So, if guys have already gotten in bitcoin, but did not sell any during this run, then there might only be marginal value to buy more, even though I would recommend just continuing with dollar cost averaging.

If guys do not have any bitcoin at all then that is a different story, and just getting set up with some kind of an account can take a bit of time, just to get started.... But no one is really presenting that scenario in this thread, at the moment, so might not need to address such a scenario in the abstract. 

If anyone is interested, we can discuss various probabilities for down and up, both short term and even medium term, and of course, there are likely to be differing views, and that is part of the reason why the price has been moving around so much, there are different views about both present value and future value of bitcoin, and when the BTC price is moving a lot, like it is in recent weeks, it becomes more apparent that the battle about price and the differences of opinion being played out in the market is going to continue, at least in the short to medium term.
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#26
^You're honestly going to complain about btc transaction times compared to ach or wire transfers lol? I can send $20k to the other side of the world without a single signature, phone call or bureaucrat balking within the span of an hour. One cant do that with fiat.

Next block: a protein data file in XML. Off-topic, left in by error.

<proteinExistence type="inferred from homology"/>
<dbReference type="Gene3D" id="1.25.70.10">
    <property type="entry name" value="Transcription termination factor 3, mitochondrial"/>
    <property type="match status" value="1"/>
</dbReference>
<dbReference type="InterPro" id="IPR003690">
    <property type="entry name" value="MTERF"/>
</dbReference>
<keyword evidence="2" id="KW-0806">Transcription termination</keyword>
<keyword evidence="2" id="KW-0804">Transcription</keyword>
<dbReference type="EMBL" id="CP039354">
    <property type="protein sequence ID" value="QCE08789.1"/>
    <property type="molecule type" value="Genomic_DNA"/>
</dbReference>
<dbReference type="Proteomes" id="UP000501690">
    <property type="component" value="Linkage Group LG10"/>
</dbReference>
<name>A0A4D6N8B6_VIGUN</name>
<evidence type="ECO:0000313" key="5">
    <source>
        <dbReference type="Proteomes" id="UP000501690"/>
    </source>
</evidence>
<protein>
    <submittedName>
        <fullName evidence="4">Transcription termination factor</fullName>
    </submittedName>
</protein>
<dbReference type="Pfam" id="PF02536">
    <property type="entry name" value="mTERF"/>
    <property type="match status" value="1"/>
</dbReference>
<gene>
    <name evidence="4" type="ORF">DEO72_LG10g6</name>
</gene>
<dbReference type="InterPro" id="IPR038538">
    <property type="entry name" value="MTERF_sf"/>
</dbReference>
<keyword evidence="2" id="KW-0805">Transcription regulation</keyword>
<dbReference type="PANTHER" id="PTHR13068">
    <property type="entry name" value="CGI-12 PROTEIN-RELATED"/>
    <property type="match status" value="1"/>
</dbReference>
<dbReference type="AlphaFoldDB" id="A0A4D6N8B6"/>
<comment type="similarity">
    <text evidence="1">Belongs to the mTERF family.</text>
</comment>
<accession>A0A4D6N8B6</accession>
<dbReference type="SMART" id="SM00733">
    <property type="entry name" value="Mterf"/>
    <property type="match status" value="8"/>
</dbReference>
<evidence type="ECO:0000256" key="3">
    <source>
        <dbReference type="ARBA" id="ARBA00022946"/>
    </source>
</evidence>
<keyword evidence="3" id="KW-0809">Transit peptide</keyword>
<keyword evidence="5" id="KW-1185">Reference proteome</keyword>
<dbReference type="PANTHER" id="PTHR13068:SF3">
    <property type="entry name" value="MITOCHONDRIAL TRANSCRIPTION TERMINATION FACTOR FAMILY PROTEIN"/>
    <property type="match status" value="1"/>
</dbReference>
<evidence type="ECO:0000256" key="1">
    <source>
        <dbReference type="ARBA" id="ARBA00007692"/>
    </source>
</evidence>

Eventually a "good faith" system will come into play just like credit card or debit card payments. These can be reversed via charge backs but that's just part of the cost of doing business. Same with 0 confirmation btc transfers. It is possible to reverse them. But the big bitcoin payment processors like Bitpay are already accepting them as payment.



Quote:SOLD MY BITCOIN A FEW WEEKS AGO

Now we're getting to the bottom of this. Big Grin Somebody is pissed that they lost out on the best performing asset this year.
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#27
(06-28-2019, 08:53 AM)SpecialEd Wrote: ^You're honestly going to complain about btc transaction times compared to ach or wire transfers lol? I can send $20k to the other side of the world without a single signature, phone call or bureaucrat balking within the span of an hour. One cant do that with fiat.

Eventually a "good faith" system will come into play just like credit card or debit card payments. These can be reversed via charge backs but that's just part of the cost of doing business. Same with 0 confirmation btc transfers. It is possible to reverse them. But the big bitcoin payment processors like Bitpay are already accepting them as payment.



Quote:SOLD MY BITCOIN A FEW WEEKS AGO

Now we're getting to the bottom of this. Big Grin Somebody is pissed that they lost out on the best performing asset this year.

1. Right, a network analysis is complaining lol

2. Then it wouldn’t be a peer-to-peer blockchain but rather a traditional client–server architecture. Second, clients would then have to trust servers. Remember, “not trusting anyone” is one of the foundations of blockchain. Moreover, good faith system is what OTHER coins are all about. They try to solve the problem bitcoin has